* Conflict: Have you ever listened to someone tell a story that seemed to go on and on and on with no real point or purpose? My Aunt Kathy recently told a story about her neighbor’s cat Pumpkin and how she’s always doing the darndest things. Pumpkin jumps up on window sills and takes naps in the old dog house in the garden. Pumpkin chases rabbits in the yard, and she likes to play with the other neighborhood cat, Sam, who is black and white. Kathy spent a full twelve minutes describing Pumpkin’s coat, which, would you believe, is orange? Have you fallen asleep yet? If not, keep in mind that this is how your scene will read if you have not thought to include a conflict or a complication in the scene. Maybe Aunt Kathy’s neighbor, Bart, is a dog person. Hates cats, as a matter of fact. And Bart doesn’t find Pumpkin’s intrusions into his rabbit farm to be amusing at all. Did Pumpkin’s owner ever actually sign the paperwork for that restraining order against Bart? If not, Pumpkin might be toast. Now you’ve got a conflict worth exploring.
    * Text/Subtext: Hemingway once said, “I always try to write on the principle of the iceberg. There is seven-eighths of it underwater for every part that shows.” What he means is that if what you’ve written is written carefully, your reader will be able to read further into your story, beyond what is immediately written. The adage “less is more” is useful when writing your scenes. Don’t give too much away; practice the art of subtlety. Remember, you are learning to trust your readers to read closely, to intuit that your antagonist is evil because of his dark and penetrating eyes or his menacing looks.



WRITING PROMPT:
Up in the Air

Feel free to take the following prompt home or post your response (500 words or fewer, funny, sad or stirring) in the Comments section below. By posting, you’ll be automatically entered in our occasional around-the-office swag drawings.

A thud.
On the plane, everyone looks around.
Another thud.
And another.
Then, a knocking from below.

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0 thoughts on “The Ingredients of Solid Scenes

  1. Vibram Five Fingers

    I don’t really run barefoot. I wanted to, but the combination of super hot sidewalks and the fear of sharp objects convinced me that Vibram Five Fingers were a good compromise between running shoes and none at all. What I didn’t know was that my reasons were the same as almost everyone else’s and the guys that I looked up to were the same Vibram Fivefingers that everyone else did.
    Though I don’t call myself Barefoot Tyler (mostly because I DON’T RUN BAREFOOT), this video is absolutely hilarious. The insults are far better than the random crap the Vibram Five Fingers guy is spewing. http://www.2vibramfivefingers.com/

  2. Dorraine

    Zac, great writing ingredients! For sure a list I’ll keep cooking with for a long time to come.

    And, Martha, I just saw your pink leotards after I posted. We were thinking pink!

    Think Pink

    I’m an unmarried middle-aged woman going to Tahiti. This is my first time out of the states and only my second time on an airplane. Like a cell phone battery- that’s how clicked I’ve been into my own tight world.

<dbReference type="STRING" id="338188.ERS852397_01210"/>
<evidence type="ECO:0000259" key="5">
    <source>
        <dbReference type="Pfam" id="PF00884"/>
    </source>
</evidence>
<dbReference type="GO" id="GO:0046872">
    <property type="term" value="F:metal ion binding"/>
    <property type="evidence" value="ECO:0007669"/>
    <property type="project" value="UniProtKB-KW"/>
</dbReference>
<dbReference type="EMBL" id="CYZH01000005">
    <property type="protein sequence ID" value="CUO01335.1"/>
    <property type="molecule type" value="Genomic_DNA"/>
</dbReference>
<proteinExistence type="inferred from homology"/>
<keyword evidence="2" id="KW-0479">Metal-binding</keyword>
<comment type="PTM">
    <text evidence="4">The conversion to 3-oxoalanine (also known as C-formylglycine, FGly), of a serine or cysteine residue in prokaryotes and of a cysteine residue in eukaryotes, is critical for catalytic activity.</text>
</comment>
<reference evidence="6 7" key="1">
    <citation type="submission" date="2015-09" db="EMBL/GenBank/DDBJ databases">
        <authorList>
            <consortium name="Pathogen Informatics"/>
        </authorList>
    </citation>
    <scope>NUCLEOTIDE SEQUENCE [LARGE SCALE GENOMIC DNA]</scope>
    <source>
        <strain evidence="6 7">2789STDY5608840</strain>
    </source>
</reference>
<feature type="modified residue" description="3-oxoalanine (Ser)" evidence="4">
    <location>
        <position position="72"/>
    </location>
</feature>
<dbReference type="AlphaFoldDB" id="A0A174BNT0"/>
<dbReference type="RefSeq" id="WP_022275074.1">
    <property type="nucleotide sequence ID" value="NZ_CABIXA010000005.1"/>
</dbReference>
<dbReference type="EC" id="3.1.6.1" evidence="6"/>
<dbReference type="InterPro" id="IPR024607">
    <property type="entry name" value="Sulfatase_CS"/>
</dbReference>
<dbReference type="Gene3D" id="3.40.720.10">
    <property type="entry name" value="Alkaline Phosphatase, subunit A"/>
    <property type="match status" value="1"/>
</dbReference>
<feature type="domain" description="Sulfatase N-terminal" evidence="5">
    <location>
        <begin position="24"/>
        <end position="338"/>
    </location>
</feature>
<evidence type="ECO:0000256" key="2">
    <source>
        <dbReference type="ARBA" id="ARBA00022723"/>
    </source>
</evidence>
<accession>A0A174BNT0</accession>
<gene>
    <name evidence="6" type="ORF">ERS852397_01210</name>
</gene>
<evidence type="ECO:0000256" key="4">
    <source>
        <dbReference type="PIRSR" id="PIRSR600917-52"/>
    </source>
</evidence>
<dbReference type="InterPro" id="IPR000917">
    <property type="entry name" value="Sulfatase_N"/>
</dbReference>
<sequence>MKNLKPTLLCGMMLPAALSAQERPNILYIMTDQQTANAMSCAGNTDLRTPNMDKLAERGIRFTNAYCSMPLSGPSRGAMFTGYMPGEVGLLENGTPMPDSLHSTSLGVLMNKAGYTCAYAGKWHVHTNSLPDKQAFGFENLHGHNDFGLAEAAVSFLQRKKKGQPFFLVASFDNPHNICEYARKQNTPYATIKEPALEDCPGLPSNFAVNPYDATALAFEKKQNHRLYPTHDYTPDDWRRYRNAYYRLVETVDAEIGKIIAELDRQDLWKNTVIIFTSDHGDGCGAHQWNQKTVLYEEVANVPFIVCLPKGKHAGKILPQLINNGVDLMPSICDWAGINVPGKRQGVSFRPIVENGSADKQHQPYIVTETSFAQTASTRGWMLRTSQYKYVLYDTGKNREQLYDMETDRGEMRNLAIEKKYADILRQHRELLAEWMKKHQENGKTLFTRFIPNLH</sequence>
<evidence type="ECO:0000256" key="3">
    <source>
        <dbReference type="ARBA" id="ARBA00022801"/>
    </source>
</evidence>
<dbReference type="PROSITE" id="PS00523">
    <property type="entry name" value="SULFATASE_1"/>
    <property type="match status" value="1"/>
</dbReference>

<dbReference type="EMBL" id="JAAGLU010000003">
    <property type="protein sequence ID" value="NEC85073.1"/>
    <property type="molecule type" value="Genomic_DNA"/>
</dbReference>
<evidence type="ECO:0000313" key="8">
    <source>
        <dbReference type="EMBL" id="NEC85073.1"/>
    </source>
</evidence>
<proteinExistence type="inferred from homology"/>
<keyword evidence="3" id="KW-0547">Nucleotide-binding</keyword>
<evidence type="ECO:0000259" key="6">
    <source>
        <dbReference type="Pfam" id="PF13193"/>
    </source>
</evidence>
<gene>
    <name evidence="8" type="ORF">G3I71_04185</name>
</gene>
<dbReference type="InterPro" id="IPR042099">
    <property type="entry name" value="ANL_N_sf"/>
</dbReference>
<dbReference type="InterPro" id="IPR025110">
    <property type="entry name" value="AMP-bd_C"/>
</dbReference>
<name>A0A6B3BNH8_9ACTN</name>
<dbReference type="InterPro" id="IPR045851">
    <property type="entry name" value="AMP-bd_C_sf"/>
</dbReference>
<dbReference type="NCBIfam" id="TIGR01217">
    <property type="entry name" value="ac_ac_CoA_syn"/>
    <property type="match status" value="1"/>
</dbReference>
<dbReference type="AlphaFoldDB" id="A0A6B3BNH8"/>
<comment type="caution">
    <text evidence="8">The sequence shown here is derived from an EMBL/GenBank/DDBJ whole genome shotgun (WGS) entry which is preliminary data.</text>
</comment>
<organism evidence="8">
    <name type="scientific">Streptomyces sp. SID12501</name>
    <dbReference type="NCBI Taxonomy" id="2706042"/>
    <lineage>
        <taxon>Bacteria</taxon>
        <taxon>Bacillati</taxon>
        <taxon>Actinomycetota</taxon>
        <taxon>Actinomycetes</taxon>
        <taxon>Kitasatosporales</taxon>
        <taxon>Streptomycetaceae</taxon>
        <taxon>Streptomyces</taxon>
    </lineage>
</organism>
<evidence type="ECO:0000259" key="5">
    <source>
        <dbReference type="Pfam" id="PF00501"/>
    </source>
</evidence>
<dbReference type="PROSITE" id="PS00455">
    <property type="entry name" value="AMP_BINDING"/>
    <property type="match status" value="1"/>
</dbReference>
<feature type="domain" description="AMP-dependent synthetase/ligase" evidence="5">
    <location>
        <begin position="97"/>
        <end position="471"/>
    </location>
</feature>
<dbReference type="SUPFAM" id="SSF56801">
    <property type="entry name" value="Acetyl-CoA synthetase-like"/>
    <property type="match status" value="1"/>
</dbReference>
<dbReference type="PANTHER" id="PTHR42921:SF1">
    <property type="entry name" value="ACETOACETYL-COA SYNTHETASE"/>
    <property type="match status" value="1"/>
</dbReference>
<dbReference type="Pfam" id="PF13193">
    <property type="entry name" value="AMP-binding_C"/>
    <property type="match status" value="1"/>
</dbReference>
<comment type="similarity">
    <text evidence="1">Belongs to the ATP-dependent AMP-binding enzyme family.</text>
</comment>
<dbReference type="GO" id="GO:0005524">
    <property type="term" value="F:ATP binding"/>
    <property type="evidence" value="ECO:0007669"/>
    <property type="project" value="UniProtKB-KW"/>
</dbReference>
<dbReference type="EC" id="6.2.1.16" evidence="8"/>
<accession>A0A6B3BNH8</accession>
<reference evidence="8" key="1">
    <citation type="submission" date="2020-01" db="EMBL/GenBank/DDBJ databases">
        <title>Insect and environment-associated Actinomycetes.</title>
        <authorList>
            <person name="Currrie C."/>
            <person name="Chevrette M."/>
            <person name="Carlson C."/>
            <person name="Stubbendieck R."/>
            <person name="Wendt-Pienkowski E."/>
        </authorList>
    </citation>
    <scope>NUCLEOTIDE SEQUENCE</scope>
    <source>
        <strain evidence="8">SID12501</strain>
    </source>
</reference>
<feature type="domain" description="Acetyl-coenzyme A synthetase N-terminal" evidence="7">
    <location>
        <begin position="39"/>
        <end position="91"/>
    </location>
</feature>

Today I un-clicked myself, but it seems my timing is off, as usual.

    I look delightful, though. My red curly hair is gleaming. Got it done just yesterday at Curly Cues. My nails are a glossy shade of pink. Toenails, too. I think of pink hibiscus, rose-breasted cockatoos, and pink lemonade sunsets. Squeezing my eyes tight, I think of pink kisses. If Lucille Ball could get a Desi Arnaz, then little Dottie Laleene could nab one island kiss. But it’s not looking too good, folks.

    I can’t deny these faces around me, red flushed and petrified. And intermittent thuds, the cabin hazy with fog and smelling of black burnt tires. There is wailing. My ears are ringing. No sir, nothing pink about any of this.

    Oddly enough, it gets quiet. A snappy sharp happening.

    Think of all these folks, sucking in their breath at once, and hope squeaking through that opening. That’s how it feels. Weird how in this moment I’m remembering my pink straw hat, buried in my suitcase, underneath panties and shiny swimsuits and hoping it’s not squashed. Something must be wacky with me. For once, I’m glad.

    Clack, Clack… KNOCK, KNOCK, KNOCK. As if on cue, everyone weeps and moans again.

    The tiny pillow behind my head crackles like hay when I turn to look. The man next to me grabs my hand. His skin is fair under long gold hair and he’s young enough to be a boy of mine. He mentioned earlier he was a musician, and he has chapped fingertips to vouch for that. He’s wearing a silver cross around his neck.

    “You scared,” he asks.

    Those eyes of his are a tropical sky blue. I squeeze his hand. “Yes.”

    He suddenly rests his chin on my shoulder. His lip is quivering and tears are hanging in his lashes. “We’re going to die.”

    I pat his shiny, shiny hair. “I know.”

    In my head is a pink mansion.

  3. Martha W

    I agree with Mark. This is a great checklist. And man, was this a fun prompt…

    The work was worth it on this one, Mark. This was good.

    #######

    I knew this trip was a bad idea. No one would listen though. I was never wrong, didn’t they know that? I tried to explain but still, here I sat on flight 126 bound for Georgia. With my ex.